Both morphine and Dilaudid (hydromorphone) are opioid analgesics used to treat severe pain associated with cancers and major surgeries. Morphine is a derivative of opium which, in turn, is obtained from poppy flowers. It has been used as a potent analgesic since the beginning of the nineteenth century. Dilaudid is a derivative of morphine. That is why both of these medicines have a similar chemical structure. Apart from their analgesic properties, both these medicines can cause respiratory depression, are highly addictive in nature, and are widely abused.
As both morphine and Dilaudid are used in similar conditions, patients are often in a dilemma about which drug to choose. Let us compare the different properties of morphine and Dilaudid in order to make the picture clearer.
Strength: When taken in a similar quantity, Dilaudid has been found to be stronger compared to morphine. In fact, it is believed to be three to four times more potent than morphine. Therefore, if a patient is advised to switch from morphine to Dilaudid, he should start with a smaller dose.
Time to act: Dilaudid is more soluble and has a quicker onset of action compared to morphine. This is one of the main reasons why surgeons prefer it over morphine to provide analgesia after major surgeries.
Pain relieving qualities: Hydromorphone (Dilaudid) provides better short-term analgesia than morphine. A meta-analysis published in the British Journal of Anesthesia analyzed the quality of analgesia in 410 patients who received morphine and 405 patients who received Dilaudid for pain relief. Patients who received Dilaudid reported better pain relief than patients who received morphine.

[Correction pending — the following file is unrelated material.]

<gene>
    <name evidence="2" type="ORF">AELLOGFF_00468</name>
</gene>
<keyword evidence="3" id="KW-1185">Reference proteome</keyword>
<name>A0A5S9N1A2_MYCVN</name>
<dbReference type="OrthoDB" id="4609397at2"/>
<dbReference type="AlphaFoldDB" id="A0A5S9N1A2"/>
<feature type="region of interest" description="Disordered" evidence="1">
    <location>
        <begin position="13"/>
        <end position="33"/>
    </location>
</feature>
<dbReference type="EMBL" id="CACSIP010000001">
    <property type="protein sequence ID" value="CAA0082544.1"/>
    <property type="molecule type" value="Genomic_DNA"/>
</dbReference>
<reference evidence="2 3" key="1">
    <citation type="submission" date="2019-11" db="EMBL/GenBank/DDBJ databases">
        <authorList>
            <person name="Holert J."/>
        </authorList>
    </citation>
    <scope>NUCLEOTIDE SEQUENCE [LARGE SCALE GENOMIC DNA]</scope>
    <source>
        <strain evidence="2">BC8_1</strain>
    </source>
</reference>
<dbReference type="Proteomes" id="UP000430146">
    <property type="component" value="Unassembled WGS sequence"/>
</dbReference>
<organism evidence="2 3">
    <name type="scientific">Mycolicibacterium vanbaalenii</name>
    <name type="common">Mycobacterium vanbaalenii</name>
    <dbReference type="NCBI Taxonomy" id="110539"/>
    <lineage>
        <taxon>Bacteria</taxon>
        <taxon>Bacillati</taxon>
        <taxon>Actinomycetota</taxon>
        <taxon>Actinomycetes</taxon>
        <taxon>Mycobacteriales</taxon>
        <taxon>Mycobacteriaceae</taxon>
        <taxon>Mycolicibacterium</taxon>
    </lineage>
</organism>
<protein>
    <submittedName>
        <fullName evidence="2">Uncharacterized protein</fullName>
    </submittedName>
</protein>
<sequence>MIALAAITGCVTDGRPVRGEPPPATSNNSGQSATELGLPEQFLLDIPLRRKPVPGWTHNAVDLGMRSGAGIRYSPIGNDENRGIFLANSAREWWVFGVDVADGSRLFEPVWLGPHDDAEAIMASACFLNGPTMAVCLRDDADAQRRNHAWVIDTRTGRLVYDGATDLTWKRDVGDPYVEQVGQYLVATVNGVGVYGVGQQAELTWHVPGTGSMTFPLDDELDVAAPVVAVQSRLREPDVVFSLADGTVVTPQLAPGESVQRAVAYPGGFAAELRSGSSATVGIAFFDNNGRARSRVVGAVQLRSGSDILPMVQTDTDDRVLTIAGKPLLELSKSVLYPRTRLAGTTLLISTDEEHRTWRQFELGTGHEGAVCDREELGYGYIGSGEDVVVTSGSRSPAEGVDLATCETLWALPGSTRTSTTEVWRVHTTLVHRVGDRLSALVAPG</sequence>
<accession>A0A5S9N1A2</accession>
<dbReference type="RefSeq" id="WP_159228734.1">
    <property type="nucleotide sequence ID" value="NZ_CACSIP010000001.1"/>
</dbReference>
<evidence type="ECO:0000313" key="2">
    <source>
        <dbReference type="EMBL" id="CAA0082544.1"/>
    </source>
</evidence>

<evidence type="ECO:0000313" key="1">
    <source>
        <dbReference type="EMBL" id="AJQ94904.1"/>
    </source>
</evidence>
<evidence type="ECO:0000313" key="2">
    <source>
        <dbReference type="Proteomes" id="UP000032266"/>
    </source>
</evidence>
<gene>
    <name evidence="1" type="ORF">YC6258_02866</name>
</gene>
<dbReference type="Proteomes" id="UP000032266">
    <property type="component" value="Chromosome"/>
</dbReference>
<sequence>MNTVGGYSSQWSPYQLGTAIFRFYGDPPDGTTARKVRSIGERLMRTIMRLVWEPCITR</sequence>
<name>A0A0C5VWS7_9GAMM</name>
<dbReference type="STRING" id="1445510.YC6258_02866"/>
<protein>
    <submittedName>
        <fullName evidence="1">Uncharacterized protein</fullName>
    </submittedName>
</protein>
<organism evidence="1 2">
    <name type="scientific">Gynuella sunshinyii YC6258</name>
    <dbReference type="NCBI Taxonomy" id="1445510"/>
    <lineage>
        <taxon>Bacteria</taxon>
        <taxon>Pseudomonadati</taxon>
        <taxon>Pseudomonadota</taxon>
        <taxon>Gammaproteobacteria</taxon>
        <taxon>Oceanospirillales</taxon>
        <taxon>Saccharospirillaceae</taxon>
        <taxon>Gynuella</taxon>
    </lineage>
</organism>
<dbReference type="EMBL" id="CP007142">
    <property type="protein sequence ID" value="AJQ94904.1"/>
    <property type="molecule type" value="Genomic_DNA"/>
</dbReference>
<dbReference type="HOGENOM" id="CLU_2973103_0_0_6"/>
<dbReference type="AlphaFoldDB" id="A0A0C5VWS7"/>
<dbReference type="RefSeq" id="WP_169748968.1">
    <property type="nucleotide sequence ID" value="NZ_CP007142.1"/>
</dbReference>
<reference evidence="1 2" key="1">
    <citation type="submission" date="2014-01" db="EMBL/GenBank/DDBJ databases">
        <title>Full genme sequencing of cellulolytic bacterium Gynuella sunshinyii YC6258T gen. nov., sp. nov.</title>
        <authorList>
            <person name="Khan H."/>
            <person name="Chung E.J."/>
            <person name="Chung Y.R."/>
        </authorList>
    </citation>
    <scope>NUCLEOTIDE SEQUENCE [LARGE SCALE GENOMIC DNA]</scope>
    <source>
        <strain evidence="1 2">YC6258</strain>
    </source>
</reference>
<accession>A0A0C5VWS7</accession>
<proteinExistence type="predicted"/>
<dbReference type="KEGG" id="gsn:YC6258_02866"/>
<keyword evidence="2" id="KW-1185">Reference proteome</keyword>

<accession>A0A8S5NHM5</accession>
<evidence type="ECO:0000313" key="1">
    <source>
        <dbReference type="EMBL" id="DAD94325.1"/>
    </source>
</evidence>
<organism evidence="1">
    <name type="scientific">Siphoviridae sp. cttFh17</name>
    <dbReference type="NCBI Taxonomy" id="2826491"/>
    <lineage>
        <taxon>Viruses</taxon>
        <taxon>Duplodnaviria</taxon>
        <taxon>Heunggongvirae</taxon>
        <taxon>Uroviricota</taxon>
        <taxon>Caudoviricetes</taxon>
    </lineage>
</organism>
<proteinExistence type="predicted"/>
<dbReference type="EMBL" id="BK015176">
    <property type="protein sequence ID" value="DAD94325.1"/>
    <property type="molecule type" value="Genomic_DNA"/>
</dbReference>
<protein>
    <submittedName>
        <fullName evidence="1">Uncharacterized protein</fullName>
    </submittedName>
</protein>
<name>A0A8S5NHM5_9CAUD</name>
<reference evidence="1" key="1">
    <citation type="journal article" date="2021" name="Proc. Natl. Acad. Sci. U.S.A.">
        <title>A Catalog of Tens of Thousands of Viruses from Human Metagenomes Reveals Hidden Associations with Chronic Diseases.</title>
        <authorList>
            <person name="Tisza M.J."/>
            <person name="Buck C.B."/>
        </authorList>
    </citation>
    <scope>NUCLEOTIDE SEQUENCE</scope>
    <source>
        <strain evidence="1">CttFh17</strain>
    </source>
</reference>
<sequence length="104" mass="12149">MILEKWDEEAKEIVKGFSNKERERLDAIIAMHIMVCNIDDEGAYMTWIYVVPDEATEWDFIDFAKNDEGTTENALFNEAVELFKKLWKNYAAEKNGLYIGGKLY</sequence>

Side effects: The more common side effects of taking Dilaudid and morphine are nausea, vomiting and itching. When taken in larger doses, both these medicines can cause dangerous respiratory depression. However, morphine takes a longer time to cross the blood-brain barrier. It can therefore cause a delayed respiratory depression which may prove to be fatal. Compared to morphine Dilaudid acts faster, so the chances of accidental respiratory depression are reduced when the medicine is taken in the prescribed dosage. Moreover, the concentration of Dilaudid at the effect site does not increase after titration, unlike morphine. The dangers of side effects resulting from a delayed peak in concentration at the effect site are minimized.
Morphine produces an active metabolite which is eliminated through the kidneys, making it potentially dangerous for patients with renal failure. There is no such problem with Dilaudid.
Although both morphine and Dilaudid are associated with cognitive distortion when taken in high doses, morphine can cause significantly more cognitive distortion and depression.
Potential for abuse: Both morphine and Dilaudid are frequently abused as they produce a high similar to opium, alcohol and heroin. But Dilaudid is slightly less addictive than morphine.
After comparing the various properties of morphine and Dilaudid, we can conclude that both these medicines are potent analgesics and should not be used casually. A patient who is not showing an adequate response to Dilaudid or is finding it difficult to bear its side effects can easily switch to morphine and vice-versa. However, patients should be careful while making the switch because of the difference in potency of both the medicines.
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